Implied Odds and Reversed Implied Odds in Poker
Congratulations! You have just finished the 16th lesson.
Now lets recap:
- Implied Odds describe how much money you could win on later streets if your hand improved to be the best
- So if you think you could win a lot when you hit your outs, you have good implied odds
- If you doubt your opponent’s gonna pay you off, then you have bad implied odds
- Having good implied odds allows you to make calls in spots, where you don’t have a lot of equity
- You’re basically just hoping to hit your outs and bankrupt your opponent
- Reverse Implied Odds happen when you have somewhat of a hand and you are quite sure it’s the best at the moment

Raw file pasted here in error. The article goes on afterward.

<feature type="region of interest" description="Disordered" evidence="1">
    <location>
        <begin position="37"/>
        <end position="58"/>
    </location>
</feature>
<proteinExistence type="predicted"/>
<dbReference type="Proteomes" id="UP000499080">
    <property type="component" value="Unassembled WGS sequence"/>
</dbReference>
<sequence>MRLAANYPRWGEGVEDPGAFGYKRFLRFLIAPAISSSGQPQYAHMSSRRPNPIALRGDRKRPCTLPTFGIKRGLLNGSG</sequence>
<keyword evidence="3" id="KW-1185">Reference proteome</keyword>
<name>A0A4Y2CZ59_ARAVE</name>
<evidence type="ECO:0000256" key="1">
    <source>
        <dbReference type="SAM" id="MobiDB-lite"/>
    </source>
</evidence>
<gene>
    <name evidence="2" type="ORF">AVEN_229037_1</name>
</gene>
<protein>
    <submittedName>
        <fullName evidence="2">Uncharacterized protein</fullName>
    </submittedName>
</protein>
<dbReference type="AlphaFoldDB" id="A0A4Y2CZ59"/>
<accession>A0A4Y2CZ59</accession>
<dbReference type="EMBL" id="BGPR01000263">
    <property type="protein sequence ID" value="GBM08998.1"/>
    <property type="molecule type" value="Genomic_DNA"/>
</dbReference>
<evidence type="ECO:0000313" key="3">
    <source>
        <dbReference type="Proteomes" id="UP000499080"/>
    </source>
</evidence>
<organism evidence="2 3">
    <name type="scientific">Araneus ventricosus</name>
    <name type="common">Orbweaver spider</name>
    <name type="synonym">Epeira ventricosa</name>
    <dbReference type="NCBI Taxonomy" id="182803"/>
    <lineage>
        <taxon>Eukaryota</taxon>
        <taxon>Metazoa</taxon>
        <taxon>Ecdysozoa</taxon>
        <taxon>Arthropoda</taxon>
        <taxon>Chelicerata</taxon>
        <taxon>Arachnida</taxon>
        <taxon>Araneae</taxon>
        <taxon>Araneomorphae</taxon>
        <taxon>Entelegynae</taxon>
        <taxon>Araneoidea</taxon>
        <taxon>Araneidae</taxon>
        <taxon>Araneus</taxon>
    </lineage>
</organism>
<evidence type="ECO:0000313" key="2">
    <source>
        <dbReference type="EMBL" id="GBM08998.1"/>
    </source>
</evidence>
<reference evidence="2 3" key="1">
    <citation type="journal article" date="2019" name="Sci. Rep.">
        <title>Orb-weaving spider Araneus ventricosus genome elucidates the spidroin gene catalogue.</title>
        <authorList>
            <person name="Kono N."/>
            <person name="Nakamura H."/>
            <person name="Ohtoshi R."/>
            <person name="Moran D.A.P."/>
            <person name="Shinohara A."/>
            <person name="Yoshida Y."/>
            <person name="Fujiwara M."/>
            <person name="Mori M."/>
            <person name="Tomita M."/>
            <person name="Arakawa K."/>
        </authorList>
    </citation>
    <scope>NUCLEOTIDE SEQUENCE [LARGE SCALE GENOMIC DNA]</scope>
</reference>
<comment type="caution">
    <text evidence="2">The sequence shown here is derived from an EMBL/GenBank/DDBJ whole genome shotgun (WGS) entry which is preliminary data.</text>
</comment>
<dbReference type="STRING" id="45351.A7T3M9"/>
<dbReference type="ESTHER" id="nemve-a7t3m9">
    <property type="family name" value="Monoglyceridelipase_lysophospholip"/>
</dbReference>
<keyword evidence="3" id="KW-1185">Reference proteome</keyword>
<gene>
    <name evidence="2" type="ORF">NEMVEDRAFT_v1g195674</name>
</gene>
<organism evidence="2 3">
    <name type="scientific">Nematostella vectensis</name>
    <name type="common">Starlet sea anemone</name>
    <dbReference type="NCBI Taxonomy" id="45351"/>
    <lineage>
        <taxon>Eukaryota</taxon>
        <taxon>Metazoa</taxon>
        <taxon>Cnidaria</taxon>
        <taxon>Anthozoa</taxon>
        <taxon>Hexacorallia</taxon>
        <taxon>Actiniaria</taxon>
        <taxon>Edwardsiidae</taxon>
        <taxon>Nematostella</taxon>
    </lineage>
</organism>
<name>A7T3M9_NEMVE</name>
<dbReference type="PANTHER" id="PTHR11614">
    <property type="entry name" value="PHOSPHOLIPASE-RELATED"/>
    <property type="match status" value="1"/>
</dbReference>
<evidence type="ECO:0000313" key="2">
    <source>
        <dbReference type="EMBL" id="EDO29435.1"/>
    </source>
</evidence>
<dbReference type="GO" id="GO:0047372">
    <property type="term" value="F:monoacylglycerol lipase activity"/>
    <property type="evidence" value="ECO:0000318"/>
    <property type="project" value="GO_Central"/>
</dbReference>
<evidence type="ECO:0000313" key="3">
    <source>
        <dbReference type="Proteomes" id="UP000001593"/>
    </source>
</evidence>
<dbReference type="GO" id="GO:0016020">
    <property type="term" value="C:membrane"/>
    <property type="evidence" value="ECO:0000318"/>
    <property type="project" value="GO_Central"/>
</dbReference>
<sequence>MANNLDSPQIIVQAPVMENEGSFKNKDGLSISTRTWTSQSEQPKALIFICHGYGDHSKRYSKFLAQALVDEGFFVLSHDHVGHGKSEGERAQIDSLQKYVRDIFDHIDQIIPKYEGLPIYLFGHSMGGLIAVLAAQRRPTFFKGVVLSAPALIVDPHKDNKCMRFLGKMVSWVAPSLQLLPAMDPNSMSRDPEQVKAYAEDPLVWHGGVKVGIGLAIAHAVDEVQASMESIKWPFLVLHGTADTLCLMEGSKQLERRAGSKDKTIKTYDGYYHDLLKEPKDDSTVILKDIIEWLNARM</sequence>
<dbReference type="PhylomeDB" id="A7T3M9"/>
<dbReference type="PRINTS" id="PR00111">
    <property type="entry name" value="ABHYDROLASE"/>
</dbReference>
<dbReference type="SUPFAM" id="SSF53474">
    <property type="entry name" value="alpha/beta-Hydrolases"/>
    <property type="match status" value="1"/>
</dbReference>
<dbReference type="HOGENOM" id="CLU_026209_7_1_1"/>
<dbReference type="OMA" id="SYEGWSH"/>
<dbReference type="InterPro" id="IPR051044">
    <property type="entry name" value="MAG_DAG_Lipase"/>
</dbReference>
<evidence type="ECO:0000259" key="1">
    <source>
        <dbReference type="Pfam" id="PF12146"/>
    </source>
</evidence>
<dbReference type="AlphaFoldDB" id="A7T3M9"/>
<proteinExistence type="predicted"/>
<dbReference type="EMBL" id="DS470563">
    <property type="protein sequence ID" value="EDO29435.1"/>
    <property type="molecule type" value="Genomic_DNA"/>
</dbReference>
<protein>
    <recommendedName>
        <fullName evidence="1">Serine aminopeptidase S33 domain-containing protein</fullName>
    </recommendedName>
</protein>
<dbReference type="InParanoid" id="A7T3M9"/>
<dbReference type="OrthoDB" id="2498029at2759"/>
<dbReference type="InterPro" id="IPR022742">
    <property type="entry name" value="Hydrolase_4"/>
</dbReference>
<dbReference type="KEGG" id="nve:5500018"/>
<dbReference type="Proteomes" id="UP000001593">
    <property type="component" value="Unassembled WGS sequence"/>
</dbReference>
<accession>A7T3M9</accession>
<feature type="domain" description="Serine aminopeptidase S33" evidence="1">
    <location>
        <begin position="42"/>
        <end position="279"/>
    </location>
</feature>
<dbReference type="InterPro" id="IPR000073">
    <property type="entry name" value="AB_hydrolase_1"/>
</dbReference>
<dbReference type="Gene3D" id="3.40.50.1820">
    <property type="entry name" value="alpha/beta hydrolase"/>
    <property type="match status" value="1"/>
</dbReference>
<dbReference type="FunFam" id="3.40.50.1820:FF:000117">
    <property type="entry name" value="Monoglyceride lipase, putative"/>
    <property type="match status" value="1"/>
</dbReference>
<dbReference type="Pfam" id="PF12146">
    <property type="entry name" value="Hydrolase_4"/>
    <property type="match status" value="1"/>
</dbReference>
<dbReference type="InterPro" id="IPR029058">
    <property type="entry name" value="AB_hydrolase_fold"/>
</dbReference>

- But your opponent is showing a lot of strength, and keeps betting at you
- You don’t really know where you’re at in the hand and you don’t know whether your opponent is going to give up on betting or not
- So basically when you have the best hand, you will win the minimum
- And when you are behind, you will lose a lot
Play at least 500 hands of real money cash games at full ring tables of the lowest possible stakes($0.01/$0.02). It’s time to add to the base hands. Do it gradually, and start with late positions and then middle positions. All the broadway cards, especially when suited and suited connectors. From early positions continue on with the base hands.
Experiment with making daring calls in spots where you have good implied odds. Remember that you don’t need to catch your outs every time. Some of the times you’ll be able to bluff your opponent out of the pot, especially when he gives up on betting.